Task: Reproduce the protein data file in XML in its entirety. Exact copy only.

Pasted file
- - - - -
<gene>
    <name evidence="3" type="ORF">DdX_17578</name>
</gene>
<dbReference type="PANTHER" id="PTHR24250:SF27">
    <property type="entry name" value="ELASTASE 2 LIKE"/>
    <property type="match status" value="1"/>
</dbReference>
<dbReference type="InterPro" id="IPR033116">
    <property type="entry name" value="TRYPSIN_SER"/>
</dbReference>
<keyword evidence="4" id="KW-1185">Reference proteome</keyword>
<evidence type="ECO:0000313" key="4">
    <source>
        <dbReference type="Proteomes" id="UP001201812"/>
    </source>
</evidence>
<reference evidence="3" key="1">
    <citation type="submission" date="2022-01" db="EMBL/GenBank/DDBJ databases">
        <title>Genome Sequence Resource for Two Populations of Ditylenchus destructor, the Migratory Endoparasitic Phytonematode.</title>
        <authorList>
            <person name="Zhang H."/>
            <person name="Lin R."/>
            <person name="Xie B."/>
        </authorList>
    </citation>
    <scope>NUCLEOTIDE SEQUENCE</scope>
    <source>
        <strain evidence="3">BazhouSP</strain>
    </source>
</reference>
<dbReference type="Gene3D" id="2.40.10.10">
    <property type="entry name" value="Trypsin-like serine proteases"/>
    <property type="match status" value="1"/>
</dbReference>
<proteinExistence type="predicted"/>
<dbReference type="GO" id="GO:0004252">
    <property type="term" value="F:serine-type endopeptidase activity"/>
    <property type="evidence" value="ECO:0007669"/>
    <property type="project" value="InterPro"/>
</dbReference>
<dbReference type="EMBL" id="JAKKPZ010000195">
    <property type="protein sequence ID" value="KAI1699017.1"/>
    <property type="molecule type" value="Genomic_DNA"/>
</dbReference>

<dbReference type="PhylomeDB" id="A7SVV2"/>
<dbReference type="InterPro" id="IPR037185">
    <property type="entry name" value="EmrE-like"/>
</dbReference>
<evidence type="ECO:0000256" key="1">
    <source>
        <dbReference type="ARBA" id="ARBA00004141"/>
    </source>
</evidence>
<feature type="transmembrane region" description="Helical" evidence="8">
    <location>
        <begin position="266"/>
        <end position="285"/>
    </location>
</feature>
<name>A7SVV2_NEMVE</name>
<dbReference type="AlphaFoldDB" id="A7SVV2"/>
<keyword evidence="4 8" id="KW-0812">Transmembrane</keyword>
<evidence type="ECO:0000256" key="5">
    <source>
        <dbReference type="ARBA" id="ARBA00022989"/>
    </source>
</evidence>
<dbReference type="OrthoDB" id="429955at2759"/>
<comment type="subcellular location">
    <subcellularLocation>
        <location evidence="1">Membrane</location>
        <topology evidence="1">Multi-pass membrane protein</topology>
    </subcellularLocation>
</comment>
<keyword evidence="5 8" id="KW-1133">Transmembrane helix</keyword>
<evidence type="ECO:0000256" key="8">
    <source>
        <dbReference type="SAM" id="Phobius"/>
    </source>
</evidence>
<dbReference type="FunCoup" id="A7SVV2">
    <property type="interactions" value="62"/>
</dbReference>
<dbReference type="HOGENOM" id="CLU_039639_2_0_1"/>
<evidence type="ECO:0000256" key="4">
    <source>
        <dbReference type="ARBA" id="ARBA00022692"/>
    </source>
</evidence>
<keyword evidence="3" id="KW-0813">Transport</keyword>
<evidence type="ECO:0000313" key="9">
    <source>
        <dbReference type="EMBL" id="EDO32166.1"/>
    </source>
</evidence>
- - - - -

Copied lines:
<gene>
    <name evidence="3" type="ORF">DdX_17578</name>
</gene>
<dbReference type="PANTHER" id="PTHR24250:SF27">
    <property type="entry name" value="ELASTASE 2 LIKE"/>
    <property type="match status" value="1"/>
</dbReference>
<dbReference type="InterPro" id="IPR033116">
    <property type="entry name" value="TRYPSIN_SER"/>
</dbReference>
<keyword evidence="4" id="KW-1185">Reference proteome</keyword>
<evidence type="ECO:0000313" key="4">
    <source>
        <dbReference type="Proteomes" id="UP001201812"/>
    </source>
</evidence>
<reference evidence="3" key="1">
    <citation type="submission" date="2022-01" db="EMBL/GenBank/DDBJ databases">
        <title>Genome Sequence Resource for Two Populations of Ditylenchus destructor, the Migratory Endoparasitic Phytonematode.</title>
        <authorList>
            <person name="Zhang H."/>
            <person name="Lin R."/>
            <person name="Xie B."/>
        </authorList>
    </citation>
    <scope>NUCLEOTIDE SEQUENCE</scope>
    <source>
        <strain evidence="3">BazhouSP</strain>
    </source>
</reference>
<dbReference type="Gene3D" id="2.40.10.10">
    <property type="entry name" value="Trypsin-like serine proteases"/>
    <property type="match status" value="1"/>
</dbReference>
<proteinExistence type="predicted"/>
<dbReference type="GO" id="GO:0004252">
    <property type="term" value="F:serine-type endopeptidase activity"/>
    <property type="evidence" value="ECO:0007669"/>
    <property type="project" value="InterPro"/>
</dbReference>
<dbReference type="EMBL" id="JAKKPZ010000195">
    <property type="protein sequence ID" value="KAI1699017.1"/>
    <property type="molecule type" value="Genomic_DNA"/>
</dbReference>

<dbReference type="PhylomeDB" id="A7SVV2"/>
<dbReference type="InterPro" id="IPR037185">
    <property type="entry name" value="EmrE-like"/>
</dbReference>
<evidence type="ECO:0000256" key="1">
    <source>
        <dbReference type="ARBA" id="ARBA00004141"/>
    </source>
</evidence>
<feature type="transmembrane region" description="Helical" evidence="8">
    <location>
        <begin position="266"/>
        <end position="285"/>
    </location>
</feature>
<name>A7SVV2_NEMVE</name>
<dbReference type="AlphaFoldDB" id="A7SVV2"/>
<keyword evidence="4 8" id="KW-0812">Transmembrane</keyword>
<evidence type="ECO:0000256" key="5">
    <source>
        <dbReference type="ARBA" id="ARBA00022989"/>
    </source>
</evidence>
<dbReference type="OrthoDB" id="429955at2759"/>
<comment type="subcellular location">
    <subcellularLocation>
        <location evidence="1">Membrane</location>
        <topology evidence="1">Multi-pass membrane protein</topology>
    </subcellularLocation>
</comment>
<keyword evidence="5 8" id="KW-1133">Transmembrane helix</keyword>
<evidence type="ECO:0000256" key="8">
    <source>
        <dbReference type="SAM" id="Phobius"/>
    </source>
</evidence>
<dbReference type="FunCoup" id="A7SVV2">
    <property type="interactions" value="62"/>
</dbReference>
<dbReference type="HOGENOM" id="CLU_039639_2_0_1"/>
<evidence type="ECO:0000256" key="4">
    <source>
        <dbReference type="ARBA" id="ARBA00022692"/>
    </source>
</evidence>
<keyword evidence="3" id="KW-0813">Transport</keyword>
<evidence type="ECO:0000313" key="9">
    <source>
        <dbReference type="EMBL" id="EDO32166.1"/>
    </source>
</evidence>